Sun | Oct 22, 2017

Letter of the Day | Culture shift crucial to disaster mitigation

Published:Tuesday | May 23, 2017 | 12:00 AM

THE EDITOR, Sir:

The devastation caused by the recent torrential rains has yet again opened up debate about the poor planning and the inadequate infrastructure by successive administrations, as well as the unwise decisions and negligence demonstrated by many citizens.

Prime Minister Andrew Holness told reporters last Thursday that funds were set aside to deal with disasters, but not enough were available to deal with the magnitude of the problem that faces us. He also said that there is a master drainage plan that is yet to be implemented.

It should not be lost on us that the irregular cleaning of the drains directly contributes to flooding. Thus, significant efforts should be made in providing the resources to maintain the drainage system.

We are cognisant of the substantial damage to the infrastructure, the economic loss, and the inconvenience that disasters bring. So, in mitigating the concomitant effects, why haven't successive governments made it a priority to allocate the needed resources?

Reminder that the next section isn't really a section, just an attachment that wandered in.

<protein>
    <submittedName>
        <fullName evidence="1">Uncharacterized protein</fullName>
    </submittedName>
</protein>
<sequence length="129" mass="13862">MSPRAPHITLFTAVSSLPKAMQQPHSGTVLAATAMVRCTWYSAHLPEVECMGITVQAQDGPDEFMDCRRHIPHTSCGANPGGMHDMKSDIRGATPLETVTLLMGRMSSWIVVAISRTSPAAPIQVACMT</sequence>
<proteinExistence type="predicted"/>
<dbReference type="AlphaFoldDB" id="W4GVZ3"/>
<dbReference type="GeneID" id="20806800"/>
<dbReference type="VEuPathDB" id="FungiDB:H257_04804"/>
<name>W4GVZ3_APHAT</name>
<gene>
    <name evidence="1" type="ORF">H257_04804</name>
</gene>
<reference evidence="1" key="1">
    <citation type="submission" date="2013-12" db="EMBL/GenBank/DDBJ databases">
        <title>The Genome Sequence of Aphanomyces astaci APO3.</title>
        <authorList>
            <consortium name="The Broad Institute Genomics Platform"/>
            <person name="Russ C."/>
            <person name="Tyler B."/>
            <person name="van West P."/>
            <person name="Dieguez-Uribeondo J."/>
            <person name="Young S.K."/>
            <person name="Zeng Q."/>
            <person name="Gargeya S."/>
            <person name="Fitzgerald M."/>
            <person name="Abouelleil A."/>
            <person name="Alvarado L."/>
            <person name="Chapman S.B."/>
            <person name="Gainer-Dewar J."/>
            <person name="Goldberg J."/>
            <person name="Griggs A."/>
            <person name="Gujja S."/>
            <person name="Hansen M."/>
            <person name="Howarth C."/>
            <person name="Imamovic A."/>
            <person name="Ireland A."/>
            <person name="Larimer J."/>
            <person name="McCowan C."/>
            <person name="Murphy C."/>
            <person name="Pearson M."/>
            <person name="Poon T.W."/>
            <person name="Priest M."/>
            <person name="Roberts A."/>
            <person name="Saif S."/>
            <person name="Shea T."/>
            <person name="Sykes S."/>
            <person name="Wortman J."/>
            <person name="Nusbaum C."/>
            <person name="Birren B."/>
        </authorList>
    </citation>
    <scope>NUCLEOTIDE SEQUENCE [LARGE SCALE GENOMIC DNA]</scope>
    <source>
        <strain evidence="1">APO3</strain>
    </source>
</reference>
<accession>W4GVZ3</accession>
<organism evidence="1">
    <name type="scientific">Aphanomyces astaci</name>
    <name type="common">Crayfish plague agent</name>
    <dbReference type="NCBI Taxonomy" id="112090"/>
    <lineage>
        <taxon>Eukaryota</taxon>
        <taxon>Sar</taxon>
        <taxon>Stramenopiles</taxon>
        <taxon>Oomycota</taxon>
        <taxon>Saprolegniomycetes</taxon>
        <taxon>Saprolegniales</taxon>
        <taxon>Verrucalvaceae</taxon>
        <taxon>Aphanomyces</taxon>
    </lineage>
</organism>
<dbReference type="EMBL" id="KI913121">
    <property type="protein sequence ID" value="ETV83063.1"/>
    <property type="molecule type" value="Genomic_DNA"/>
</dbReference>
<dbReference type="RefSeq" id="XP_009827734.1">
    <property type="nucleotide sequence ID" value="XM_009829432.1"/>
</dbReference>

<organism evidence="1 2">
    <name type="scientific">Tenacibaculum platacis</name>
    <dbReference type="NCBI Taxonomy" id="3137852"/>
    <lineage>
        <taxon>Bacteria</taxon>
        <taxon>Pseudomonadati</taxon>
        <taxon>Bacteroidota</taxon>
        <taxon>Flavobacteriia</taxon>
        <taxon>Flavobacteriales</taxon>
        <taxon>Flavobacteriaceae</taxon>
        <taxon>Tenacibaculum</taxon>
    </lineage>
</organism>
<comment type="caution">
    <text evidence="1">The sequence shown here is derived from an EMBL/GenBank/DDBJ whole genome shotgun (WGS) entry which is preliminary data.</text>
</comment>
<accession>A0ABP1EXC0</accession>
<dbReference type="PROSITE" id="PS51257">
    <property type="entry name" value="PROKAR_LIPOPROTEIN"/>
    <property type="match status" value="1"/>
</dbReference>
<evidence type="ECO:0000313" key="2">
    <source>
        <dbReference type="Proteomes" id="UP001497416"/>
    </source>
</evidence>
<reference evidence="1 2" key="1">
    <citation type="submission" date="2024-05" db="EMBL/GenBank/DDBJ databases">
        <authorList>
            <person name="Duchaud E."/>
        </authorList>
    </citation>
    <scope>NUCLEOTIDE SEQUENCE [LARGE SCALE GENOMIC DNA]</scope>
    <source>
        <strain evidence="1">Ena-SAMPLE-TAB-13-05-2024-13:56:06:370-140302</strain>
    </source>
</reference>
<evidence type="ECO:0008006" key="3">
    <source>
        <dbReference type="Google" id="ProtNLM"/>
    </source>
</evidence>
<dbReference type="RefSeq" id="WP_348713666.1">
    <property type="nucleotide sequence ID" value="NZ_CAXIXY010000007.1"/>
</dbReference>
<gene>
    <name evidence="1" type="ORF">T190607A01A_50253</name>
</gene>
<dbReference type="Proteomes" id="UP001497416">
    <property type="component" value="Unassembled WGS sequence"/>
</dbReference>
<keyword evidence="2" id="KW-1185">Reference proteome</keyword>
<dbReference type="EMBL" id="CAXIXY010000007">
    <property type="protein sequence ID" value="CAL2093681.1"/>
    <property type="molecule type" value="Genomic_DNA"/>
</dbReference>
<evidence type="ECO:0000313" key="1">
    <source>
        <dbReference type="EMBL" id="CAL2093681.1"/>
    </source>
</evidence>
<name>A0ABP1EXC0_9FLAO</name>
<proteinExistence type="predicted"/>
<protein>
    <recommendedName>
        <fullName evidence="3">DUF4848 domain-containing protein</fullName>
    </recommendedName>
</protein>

It is easier for us to throw plastic bottles and styrofoam containers into the drains, on the roads, and just about any place that is convenient to us, because we expect that someone will clean it up for us. What is so difficult for us to place our garbage in a bin, or to keep it until it can be properly disposed of?

 

Lack of enforcement

 

Insofar as the anti-litter law is concerned, there is a shameful lack of its enforcement by the authorities. Of significance is that there are no bins strategically placed in the many towns and cities across the island. How, then, can we expect to see compliance?

Citizens will continue to flagrantly violate the laws because they know that they are likely to make a mess anywhere and there are no real consequences in teaching and deterring them.

In addition to our culture of littering, there are many who live in informal settlements. These areas are unsuitable since they are usually near riverbanks and lacking in infrastructure.

The Government should act post-haste in regularising the informal settlements, while ensuring that zoning laws are enforced and that the proper infrastructure is put in place and maintained.

In light of the global phenomenon of climate change, we should get serious and make disaster mitigation a priority.

DUJON RUSSELL

dujon.russell@yahoo.com